The European authorities could . . . allow for Ireland to undertake a temporary fiscal stimulus to get their economy growing again. That is the most feasible, practical alternative to continued recession.
Instead, the European authorities are trying what the IMF . . . calls an "internal devaluation". This is a process of shrinking the economy and creating so much unemployment that wages fall dramatically, and the Irish economy becomes more competitive internationally on the basis of lower unit labour costs. . . .
Aside from huge social costs and economic waste involved in such a strategy, it's tough to think of examples where it has actually worked. . . .
If you want to see how rightwing and 19th-century-brutal the European authorities are being, just compare them to Ben Bernanke, the Republican chair of the US Federal Reserve. He recently initiated a second round of "quantitative easing", or creating money -" another $600bn dollars over the next six months. And . . . he made it clear that the purpose of such money creation was so that the federal government could use it for another round of fiscal stimulus. The ECB could do something similar -- if not for its rightist ideology and politics.
For Ireland, Douthwaite recommends a modified form of quantitative easing he calls "deficit easing." He explains:
Both approaches involve central banks creating money. With quantitative easing, the new money is generally used to buy securities from the banking system, thus providing the banks with more money to lend. Unfortunately that is where problems have been arising in the US and the UK. Because the public has been unwilling to borrow, or the banks have been unwilling to lend, quantitative easing has not increased the supply of money in circulation in the US, where M3 began to decline in the second half of 2009 and was still falling a year later. . . .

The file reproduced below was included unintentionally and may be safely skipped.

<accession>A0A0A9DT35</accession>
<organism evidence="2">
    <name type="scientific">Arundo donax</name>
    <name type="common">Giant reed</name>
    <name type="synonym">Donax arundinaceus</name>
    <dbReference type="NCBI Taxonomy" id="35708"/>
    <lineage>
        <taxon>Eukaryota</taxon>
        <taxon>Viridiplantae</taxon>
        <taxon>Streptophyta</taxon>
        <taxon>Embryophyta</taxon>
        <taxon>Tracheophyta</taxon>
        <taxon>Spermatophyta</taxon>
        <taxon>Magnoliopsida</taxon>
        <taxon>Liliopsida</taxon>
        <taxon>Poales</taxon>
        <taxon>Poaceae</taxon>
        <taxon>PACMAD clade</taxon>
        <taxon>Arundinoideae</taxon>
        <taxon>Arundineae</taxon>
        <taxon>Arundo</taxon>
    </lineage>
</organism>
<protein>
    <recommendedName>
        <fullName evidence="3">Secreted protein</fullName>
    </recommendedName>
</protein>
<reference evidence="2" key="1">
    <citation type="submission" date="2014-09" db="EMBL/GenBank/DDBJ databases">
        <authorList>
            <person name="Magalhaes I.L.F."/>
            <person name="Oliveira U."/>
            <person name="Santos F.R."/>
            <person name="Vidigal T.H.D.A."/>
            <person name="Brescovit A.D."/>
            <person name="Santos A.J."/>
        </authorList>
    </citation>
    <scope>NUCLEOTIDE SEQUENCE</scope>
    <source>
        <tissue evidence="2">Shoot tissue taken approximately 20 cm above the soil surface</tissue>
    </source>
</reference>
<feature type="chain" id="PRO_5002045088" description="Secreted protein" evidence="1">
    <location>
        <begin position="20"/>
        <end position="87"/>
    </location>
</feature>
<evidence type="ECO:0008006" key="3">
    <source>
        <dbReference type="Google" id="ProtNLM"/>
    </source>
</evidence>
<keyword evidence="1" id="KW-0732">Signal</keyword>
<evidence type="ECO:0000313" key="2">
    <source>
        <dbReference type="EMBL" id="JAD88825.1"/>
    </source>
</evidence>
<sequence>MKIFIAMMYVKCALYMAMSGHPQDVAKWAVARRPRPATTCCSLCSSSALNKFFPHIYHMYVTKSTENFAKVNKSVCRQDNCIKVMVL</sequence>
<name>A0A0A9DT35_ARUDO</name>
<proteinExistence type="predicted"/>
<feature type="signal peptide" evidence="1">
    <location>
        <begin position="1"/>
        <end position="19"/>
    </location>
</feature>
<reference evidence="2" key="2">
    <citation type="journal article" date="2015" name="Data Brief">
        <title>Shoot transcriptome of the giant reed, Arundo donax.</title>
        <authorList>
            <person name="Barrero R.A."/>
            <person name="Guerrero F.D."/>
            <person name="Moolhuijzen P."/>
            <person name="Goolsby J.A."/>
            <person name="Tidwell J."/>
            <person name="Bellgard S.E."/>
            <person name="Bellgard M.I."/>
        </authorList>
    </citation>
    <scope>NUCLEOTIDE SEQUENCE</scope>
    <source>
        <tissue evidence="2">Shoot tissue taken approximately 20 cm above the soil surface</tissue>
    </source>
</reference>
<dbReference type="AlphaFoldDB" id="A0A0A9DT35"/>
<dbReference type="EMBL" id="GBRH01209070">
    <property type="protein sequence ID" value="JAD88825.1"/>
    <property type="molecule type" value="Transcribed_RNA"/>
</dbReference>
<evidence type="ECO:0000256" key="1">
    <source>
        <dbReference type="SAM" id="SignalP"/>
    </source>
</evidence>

Deficit-easing avoids this "won't-borrow-won't-lend' bottleneck by giving the new
money to governments to spend into use, or to pass on to their citizens to reduce their
own debts or to invest in approved ways.
The U.S. Federal Reserve may be considering a similar approach. So says Professor David Blanchflower, a former member of the Bank of England's Monetary Policy Committee, who stated on October 18 that he had been at the Fed in Washington for one of its occasional meetings with academics.
"Quantitative easing remains the only economic show in town," he said, "given that Congress and President Barack Obama have been cowed into inaction."
What will the Fed buy with its quantitative easing tool?
" They are limited to only federally insured paper," said Blanchflower, "which includes Treasuries and mortgage-backed securities insured by Fannie Mae and Freddie Mac. But they are also allowed to buy short-term municipal bonds, and given the difficulties faced by state and local governments, this may well be the route they choose, at least for some of the quantitative easing. "
The Fed could buy short-term municipal bonds from the states, easing the states' budget crises. It could set up a facility for bailing out the states at very low interest rates, along the lines of those facilities set up to bail out the Wall Street banks.
A similar plan might be pursued in the eurozone. The European Central Bank (ECB) has already engaged in something equivalent to "quantitative easing." In a post titled " ECB credit easing by buying debt from Greece and Spain analogous to Fed buying California and Illinois munis ," Ed Harrison remarks: